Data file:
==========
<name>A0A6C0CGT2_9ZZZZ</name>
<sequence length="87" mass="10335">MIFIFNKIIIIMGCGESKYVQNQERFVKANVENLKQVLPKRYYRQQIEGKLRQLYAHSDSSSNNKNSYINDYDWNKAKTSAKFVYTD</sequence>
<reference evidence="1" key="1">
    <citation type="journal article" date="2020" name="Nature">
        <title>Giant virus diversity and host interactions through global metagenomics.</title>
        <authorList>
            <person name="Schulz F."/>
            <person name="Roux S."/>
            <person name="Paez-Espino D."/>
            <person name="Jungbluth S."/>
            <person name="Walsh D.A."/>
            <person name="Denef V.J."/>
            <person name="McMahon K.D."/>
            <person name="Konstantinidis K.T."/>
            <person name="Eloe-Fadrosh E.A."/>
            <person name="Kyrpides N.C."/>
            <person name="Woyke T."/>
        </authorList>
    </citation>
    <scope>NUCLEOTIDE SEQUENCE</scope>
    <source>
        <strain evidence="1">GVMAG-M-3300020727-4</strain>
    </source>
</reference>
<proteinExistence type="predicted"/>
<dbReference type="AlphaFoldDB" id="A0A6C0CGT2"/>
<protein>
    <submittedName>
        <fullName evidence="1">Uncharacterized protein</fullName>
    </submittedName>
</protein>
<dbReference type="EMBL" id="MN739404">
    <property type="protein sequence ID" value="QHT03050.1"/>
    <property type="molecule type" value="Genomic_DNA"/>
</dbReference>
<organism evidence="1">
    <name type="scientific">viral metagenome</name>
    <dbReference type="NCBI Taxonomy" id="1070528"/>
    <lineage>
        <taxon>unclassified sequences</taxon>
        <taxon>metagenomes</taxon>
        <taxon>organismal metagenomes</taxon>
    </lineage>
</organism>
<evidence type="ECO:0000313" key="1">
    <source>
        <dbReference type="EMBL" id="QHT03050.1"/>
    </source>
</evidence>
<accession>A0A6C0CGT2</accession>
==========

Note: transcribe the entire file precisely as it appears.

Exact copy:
<name>A0A6C0CGT2_9ZZZZ</name>
<sequence length="87" mass="10335">MIFIFNKIIIIMGCGESKYVQNQERFVKANVENLKQVLPKRYYRQQIEGKLRQLYAHSDSSSNNKNSYINDYDWNKAKTSAKFVYTD</sequence>
<reference evidence="1" key="1">
    <citation type="journal article" date="2020" name="Nature">
        <title>Giant virus diversity and host interactions through global metagenomics.</title>
        <authorList>
            <person name="Schulz F."/>
            <person name="Roux S."/>
            <person name="Paez-Espino D."/>
            <person name="Jungbluth S."/>
            <person name="Walsh D.A."/>
            <person name="Denef V.J."/>
            <person name="McMahon K.D."/>
            <person name="Konstantinidis K.T."/>
            <person name="Eloe-Fadrosh E.A."/>
            <person name="Kyrpides N.C."/>
            <person name="Woyke T."/>
        </authorList>
    </citation>
    <scope>NUCLEOTIDE SEQUENCE</scope>
    <source>
        <strain evidence="1">GVMAG-M-3300020727-4</strain>
    </source>
</reference>
<proteinExistence type="predicted"/>
<dbReference type="AlphaFoldDB" id="A0A6C0CGT2"/>
<protein>
    <submittedName>
        <fullName evidence="1">Uncharacterized protein</fullName>
    </submittedName>
</protein>
<dbReference type="EMBL" id="MN739404">
    <property type="protein sequence ID" value="QHT03050.1"/>
    <property type="molecule type" value="Genomic_DNA"/>
</dbReference>
<organism evidence="1">
    <name type="scientific">viral metagenome</name>
    <dbReference type="NCBI Taxonomy" id="1070528"/>
    <lineage>
        <taxon>unclassified sequences</taxon>
        <taxon>metagenomes</taxon>
        <taxon>organismal metagenomes</taxon>
    </lineage>
</organism>
<evidence type="ECO:0000313" key="1">
    <source>
        <dbReference type="EMBL" id="QHT03050.1"/>
    </source>
</evidence>
<accession>A0A6C0CGT2</accession>